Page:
"Well, buddy, just pull your tank in behind me. I'm the 82nd Airborne, and this is as far as the bastards are going!"
The 325th Glider Infantry Regiment of the 82nd Airborne Division had an insane job, even by WWII standards. Their task was to haul supplies to paratroopers, using gliders that were made out of freaking plywood. This is a material not known for its bullet-deflecting capabilities, and the gliders had a habit of suddenly plummeting to the Earth due to the heavy weight of the cargo. They were basically designed for crashing, with the pilot hanging on with little-to-no control and hoping like hell that the landing would be gentle enough to not break his spine.
"Oh, yeah, we need a 'pilot' for this thing, ummmmm ... you."
Despite this, the Glider Infantry Regiment saw a lot of action in WWII. They glided into Italy, they glided into the Normandy Invasion on D-Day, and they glided into battle at Nijmegen in the Netherlands. That's a lot of times to voluntarily crash an aircraft into a live battlefield.
In November 1944, the 325th embarked on a reprieve when they and the rest of the 82nd Airborne Division were sent to France for some well-deserved R&R. This lasted barely a month. In December, the Germans launched a surprise offensive, catching the Allies completely off guard in what would be known as the Battle of the Bulge. Despite lacking ammunition and being generally unprepared for the harsh winter, the 82nd were sent to the Ardennes Forest in Belgium to reinforce the line. It was here that tanks from the 3rd Armored Division were retreating from the overwhelming German advance. They came upon a private first class from the 325th, in the process of digging a foxhole. As the tank rolled by him, the PFC inquired: "Are you looking for a safe place?"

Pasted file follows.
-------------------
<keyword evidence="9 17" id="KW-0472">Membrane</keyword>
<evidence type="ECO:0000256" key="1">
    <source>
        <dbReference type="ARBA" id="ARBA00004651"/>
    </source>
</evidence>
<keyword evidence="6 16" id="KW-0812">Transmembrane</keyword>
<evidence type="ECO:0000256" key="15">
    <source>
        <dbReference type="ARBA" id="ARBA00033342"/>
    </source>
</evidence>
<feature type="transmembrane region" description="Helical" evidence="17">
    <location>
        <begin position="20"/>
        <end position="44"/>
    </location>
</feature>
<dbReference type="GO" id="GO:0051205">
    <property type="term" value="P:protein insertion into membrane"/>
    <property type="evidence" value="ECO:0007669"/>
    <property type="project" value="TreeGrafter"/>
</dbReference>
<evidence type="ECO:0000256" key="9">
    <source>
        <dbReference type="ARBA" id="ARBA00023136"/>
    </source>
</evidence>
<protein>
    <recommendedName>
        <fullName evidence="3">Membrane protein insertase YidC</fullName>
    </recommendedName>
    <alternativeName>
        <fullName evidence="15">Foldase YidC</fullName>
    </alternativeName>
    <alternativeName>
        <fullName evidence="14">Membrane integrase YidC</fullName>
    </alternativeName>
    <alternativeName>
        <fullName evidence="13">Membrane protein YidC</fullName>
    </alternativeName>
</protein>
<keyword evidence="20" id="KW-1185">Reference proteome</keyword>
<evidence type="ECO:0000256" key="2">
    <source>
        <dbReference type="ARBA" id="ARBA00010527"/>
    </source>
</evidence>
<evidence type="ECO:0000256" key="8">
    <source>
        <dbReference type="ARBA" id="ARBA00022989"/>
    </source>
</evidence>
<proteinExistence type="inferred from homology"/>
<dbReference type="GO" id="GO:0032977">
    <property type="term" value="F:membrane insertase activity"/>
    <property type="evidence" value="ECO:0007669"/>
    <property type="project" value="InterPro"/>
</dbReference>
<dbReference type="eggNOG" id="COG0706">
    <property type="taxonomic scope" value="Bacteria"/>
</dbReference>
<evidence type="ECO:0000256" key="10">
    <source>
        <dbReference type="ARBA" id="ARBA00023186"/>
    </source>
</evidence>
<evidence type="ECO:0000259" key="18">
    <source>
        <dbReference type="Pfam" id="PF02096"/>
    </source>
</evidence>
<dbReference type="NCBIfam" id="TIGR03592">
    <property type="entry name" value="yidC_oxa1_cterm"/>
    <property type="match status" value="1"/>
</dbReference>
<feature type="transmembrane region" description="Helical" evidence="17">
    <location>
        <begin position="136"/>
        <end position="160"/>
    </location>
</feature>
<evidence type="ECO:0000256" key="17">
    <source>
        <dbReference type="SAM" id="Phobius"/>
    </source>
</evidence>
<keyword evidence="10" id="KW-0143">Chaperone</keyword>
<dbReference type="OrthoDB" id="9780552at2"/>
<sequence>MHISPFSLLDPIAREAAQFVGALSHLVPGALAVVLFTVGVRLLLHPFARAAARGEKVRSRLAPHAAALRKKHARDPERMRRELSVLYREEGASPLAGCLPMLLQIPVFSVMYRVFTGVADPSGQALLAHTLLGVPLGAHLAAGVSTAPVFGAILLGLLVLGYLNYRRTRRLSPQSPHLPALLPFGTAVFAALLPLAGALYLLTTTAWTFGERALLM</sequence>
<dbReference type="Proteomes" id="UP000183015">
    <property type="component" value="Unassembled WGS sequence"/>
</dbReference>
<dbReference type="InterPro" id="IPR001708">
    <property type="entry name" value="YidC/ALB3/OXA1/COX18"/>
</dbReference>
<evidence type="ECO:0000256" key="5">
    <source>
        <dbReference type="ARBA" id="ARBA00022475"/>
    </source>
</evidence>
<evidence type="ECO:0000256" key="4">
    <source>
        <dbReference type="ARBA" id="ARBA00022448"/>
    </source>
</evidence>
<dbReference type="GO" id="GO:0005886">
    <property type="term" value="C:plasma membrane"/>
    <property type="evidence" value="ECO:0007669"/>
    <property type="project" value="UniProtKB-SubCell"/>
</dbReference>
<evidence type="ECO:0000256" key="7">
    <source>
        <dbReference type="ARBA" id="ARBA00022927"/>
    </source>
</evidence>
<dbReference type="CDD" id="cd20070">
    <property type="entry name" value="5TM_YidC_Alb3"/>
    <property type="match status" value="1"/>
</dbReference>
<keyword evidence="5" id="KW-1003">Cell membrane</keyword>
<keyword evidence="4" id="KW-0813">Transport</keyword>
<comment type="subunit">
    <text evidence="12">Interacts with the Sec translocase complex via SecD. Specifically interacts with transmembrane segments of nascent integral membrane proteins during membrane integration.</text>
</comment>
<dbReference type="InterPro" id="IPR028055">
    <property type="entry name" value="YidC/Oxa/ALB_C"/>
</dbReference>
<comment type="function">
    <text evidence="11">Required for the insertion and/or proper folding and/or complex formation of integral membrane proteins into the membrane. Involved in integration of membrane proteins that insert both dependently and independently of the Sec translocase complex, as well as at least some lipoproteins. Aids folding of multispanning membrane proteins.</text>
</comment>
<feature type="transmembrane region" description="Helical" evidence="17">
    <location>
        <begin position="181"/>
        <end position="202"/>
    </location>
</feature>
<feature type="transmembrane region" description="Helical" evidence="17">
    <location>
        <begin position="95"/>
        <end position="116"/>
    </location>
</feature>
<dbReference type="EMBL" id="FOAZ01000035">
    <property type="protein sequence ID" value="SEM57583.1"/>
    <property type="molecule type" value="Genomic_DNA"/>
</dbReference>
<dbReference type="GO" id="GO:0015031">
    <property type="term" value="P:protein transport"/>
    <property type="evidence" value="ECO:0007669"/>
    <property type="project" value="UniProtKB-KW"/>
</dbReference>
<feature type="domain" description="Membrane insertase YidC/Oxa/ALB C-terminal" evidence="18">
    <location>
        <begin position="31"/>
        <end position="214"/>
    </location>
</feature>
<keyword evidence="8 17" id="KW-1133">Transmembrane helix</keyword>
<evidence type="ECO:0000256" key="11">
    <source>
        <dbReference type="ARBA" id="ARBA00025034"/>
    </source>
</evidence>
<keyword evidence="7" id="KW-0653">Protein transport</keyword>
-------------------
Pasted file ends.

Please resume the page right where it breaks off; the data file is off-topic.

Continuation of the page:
"These tanks are fragile!"